There was a palpable buzz when one of the most gifted leaders in retail, Ron Johnson—the guy who led the creation of the Apple Store experience, took on the role of CEO at the hundred-year-old company J.C. Penney. All eyes were on him. The business world wanted to know how he was going to transform the stodgy image of their department stores. Struggling retailers watched and waited to see if Johnson was the keeper of the secret that would save bricks and mortar retail. When Johnson announced his vision for the company stock prices soared. He wanted to create small store experiences within the large department stores and a square where events could happen. Johnson wanted to make the department store a place where people came to be, not just to shop.
To execute on this vision he decided to change the traditional J.C. Penney discounting pricing strategy. This change in the story that J.C. Penney’s core customers believed about price (one that the company had trained them to believe) stopped loyal customers coming and ultimately led to a 37% drop in the company’s market value. The financial results also lost Johnson his position as CEO after only 17 months.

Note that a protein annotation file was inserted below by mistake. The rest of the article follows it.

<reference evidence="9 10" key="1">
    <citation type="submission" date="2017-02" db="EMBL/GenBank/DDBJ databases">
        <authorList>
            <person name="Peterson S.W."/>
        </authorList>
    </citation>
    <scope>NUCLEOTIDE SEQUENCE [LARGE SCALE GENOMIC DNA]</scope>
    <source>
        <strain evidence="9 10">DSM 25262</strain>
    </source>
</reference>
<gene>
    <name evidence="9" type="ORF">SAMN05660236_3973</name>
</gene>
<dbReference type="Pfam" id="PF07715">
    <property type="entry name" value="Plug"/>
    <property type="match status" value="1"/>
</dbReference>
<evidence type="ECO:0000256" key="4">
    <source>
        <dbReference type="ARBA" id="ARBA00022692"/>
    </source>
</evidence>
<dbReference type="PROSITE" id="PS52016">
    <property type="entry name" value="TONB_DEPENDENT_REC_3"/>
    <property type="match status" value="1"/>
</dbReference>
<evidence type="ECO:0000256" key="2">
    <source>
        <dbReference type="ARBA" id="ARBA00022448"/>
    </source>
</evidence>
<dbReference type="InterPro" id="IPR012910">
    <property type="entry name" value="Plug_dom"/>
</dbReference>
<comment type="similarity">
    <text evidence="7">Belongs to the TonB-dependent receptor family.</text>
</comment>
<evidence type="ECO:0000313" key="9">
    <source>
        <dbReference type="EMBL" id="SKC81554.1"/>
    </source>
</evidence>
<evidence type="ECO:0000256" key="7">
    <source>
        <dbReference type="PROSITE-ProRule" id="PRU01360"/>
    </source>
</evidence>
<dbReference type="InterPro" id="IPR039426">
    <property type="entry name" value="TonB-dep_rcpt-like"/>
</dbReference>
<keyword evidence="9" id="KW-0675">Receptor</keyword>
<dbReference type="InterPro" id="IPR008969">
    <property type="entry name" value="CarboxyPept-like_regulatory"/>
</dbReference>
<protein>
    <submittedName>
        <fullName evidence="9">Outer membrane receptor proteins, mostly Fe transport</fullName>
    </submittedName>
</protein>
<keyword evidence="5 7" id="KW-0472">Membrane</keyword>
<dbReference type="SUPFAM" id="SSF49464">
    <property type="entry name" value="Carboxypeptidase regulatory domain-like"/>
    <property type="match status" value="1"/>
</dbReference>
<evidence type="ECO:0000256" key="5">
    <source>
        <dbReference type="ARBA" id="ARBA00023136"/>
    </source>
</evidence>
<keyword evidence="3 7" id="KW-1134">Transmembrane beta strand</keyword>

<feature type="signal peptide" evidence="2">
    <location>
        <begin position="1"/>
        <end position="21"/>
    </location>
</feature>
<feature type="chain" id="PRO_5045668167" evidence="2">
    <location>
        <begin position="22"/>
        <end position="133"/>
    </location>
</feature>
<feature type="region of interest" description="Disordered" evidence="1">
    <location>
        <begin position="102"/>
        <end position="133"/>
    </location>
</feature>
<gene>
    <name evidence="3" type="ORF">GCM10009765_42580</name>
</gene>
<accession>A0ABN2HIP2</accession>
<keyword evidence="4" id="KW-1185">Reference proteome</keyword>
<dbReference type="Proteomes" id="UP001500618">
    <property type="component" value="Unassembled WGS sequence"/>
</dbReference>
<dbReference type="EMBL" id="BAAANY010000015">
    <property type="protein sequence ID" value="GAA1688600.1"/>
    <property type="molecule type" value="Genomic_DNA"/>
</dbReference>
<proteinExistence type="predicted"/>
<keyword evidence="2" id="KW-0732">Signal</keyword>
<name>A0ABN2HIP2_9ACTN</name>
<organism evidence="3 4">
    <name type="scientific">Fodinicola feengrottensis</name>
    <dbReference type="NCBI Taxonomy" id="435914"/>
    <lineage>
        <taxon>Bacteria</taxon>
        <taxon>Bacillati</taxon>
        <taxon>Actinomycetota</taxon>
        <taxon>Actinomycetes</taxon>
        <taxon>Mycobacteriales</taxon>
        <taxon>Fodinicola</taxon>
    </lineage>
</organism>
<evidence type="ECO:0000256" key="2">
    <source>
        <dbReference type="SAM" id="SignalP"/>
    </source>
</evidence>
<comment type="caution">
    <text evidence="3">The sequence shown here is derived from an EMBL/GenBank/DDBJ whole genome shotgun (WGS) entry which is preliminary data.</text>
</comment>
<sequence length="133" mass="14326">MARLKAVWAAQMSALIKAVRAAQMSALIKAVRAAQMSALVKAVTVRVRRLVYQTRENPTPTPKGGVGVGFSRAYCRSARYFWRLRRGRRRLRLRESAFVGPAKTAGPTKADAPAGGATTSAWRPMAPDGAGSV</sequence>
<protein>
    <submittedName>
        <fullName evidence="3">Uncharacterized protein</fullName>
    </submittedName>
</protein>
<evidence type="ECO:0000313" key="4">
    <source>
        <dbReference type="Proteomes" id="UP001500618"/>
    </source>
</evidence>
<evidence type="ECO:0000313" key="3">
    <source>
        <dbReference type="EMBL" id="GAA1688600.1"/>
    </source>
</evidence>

Pricing is not logical. Neither is how we attribute value in a marketplace.
All retailers have a pricing strategy that customers come to understand and each one is different. I know that I will pay a firm, premium price for Dior. I understand that the price of a cup of coffee at my local cafe is the actual price and that I can’t get a deal on it just by asking. I know that I won’t get a discount on a new iPhone from Apple. The strategy for those businesses is to create truth on the price tag.
Sometimes the marked price is set up to create the illusion of savings. This strategy encourages loyalty from the kind of customer who wants a deal. The sticker price (which is then discounted) gives him the feeling that he has saved money. This customer gets satisfaction from telling himself a story about the deal he got.
J.C. Penney’s customers had been trained to believe ‘the deal’ pricing story. The feeling of getting the deal was part of the reason they shopped there. When the new leadership team quickly changed that story to one about firm, fair prices every day, it didn’t resonate with the people who regularly shopped there. Customers didn’t understand why things had changed—they felt like something had been taken away.
Price, like design, location or quality is part of your brand story—one you are asking customers to believe in. You get to choose the story you want to tell and who you want to tell it to.
It pays to understand what story the people you choose to serve want to believe.
Image by Matt Becker